Title

Watershed Monitoring Network Using Sensor Nodes in a Mesh Topology

Item Type

Poster

Location

Elaine Langone Center, Terrace Room

Session

Poster Presentations

Start Date

21-11-2014 8:00 PM

End Date

21-11-2014 10:00 PM

Description

A hydroclimatic monitoring network was installed in the Miller Run watershed, a tributary to the Susquehanna River. The goal of this project is to develop and test state-of-the-art methods for collecting and displaying weather and streamflow data from a network of remote monitoring stations in real-time. The monitoring network is currently comprised of three stations. Each station is solar powered and able to communicate using a private wireless network. One station is also equipped with a cellular data modem and routes data between the Internet the other monitoring stations using the private wireless network. A server at Bucknell University periodically records weather and streamflow data from each station into a distributed time-series database. A separate server queries this database to provide real-time interactive visualizations and a user-friendly dashboard accessible to researchers. This project demonstrates the feasibility of providing real-time hydroclimatic information using modern wireless communication, database, and web technologies. In the future, we plan to grow our system by adding more stations and integrating data from other providers (e.g., USGS) to create a unified platform for hydroclimatic research.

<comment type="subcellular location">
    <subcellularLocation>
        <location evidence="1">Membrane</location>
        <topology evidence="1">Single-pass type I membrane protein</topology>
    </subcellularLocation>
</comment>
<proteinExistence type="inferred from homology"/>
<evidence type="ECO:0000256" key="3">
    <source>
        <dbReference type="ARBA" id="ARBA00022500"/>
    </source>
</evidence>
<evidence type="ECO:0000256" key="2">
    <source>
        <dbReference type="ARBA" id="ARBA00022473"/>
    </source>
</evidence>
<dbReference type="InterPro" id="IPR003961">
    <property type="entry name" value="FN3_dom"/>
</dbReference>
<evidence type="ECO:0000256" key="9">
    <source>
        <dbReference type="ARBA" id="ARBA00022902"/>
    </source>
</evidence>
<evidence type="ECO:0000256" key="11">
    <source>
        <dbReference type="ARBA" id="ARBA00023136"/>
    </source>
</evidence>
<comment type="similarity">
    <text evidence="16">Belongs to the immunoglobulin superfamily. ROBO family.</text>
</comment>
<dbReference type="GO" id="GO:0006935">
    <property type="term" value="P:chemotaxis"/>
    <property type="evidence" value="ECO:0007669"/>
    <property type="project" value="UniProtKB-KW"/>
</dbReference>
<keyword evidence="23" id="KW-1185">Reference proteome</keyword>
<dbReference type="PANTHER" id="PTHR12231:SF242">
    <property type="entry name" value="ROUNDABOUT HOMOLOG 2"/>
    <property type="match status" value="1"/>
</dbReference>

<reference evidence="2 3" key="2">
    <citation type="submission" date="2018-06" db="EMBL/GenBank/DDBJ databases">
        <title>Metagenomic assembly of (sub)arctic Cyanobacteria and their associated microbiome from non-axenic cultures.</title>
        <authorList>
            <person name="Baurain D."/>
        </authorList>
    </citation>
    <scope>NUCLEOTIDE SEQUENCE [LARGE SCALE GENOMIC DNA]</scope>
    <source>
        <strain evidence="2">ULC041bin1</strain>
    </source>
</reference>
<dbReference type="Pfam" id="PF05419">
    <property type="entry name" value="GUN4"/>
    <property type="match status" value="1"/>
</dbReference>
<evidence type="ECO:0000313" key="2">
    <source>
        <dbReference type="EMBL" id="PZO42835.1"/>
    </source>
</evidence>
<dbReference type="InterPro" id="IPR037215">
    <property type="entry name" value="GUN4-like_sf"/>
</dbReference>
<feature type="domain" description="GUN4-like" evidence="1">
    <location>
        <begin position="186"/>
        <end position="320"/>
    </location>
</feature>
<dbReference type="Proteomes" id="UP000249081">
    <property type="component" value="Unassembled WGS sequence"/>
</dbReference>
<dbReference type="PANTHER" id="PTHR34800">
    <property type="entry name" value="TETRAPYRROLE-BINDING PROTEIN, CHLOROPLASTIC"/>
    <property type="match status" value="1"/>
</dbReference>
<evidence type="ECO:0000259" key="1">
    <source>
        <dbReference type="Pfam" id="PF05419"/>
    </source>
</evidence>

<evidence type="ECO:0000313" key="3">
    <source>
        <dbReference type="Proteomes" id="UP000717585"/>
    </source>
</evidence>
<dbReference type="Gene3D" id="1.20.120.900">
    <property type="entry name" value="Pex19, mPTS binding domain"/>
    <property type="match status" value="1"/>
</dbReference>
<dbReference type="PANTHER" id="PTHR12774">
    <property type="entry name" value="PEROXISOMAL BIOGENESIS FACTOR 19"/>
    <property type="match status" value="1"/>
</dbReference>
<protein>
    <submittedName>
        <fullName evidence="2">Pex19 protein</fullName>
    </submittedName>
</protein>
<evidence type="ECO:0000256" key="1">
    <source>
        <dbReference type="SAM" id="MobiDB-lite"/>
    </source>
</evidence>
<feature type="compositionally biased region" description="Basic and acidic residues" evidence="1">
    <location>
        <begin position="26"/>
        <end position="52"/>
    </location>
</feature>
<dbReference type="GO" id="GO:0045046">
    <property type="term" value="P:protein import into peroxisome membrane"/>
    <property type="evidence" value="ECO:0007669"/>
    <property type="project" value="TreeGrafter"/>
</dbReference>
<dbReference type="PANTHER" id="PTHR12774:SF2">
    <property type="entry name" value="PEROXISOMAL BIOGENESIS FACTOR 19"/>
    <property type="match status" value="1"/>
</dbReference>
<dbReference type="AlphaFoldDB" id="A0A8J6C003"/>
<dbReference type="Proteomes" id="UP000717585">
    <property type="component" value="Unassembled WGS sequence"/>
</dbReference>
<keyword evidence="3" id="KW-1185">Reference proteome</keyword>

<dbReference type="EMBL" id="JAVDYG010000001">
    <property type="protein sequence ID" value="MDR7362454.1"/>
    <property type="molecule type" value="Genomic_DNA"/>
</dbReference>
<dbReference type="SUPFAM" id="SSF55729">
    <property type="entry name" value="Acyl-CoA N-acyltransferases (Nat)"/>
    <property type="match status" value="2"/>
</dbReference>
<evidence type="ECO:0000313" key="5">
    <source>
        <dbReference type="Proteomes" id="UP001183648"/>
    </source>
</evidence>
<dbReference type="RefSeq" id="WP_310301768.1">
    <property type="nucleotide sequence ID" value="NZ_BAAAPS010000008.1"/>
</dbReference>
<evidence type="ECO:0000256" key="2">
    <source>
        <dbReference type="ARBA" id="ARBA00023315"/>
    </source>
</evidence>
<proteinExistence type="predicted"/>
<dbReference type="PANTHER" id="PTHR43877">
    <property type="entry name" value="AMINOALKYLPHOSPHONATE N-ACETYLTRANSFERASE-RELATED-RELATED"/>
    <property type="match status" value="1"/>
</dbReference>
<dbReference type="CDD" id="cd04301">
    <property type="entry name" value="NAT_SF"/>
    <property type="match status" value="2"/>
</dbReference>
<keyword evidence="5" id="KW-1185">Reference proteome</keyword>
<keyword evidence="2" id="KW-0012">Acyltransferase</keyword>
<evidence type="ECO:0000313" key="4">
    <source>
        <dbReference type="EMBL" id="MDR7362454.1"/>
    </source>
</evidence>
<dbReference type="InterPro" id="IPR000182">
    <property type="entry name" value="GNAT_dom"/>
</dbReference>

Language

eng

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Nov 21st, 8:00 PM Nov 21st, 10:00 PM

Watershed Monitoring Network Using Sensor Nodes in a Mesh Topology

Elaine Langone Center, Terrace Room

A hydroclimatic monitoring network was installed in the Miller Run watershed, a tributary to the Susquehanna River. The goal of this project is to develop and test state-of-the-art methods for collecting and displaying weather and streamflow data from a network of remote monitoring stations in real-time. The monitoring network is currently comprised of three stations. Each station is solar powered and able to communicate using a private wireless network. One station is also equipped with a cellular data modem and routes data between the Internet the other monitoring stations using the private wireless network. A server at Bucknell University periodically records weather and streamflow data from each station into a distributed time-series database. A separate server queries this database to provide real-time interactive visualizations and a user-friendly dashboard accessible to researchers. This project demonstrates the feasibility of providing real-time hydroclimatic information using modern wireless communication, database, and web technologies. In the future, we plan to grow our system by adding more stations and integrating data from other providers (e.g., USGS) to create a unified platform for hydroclimatic research.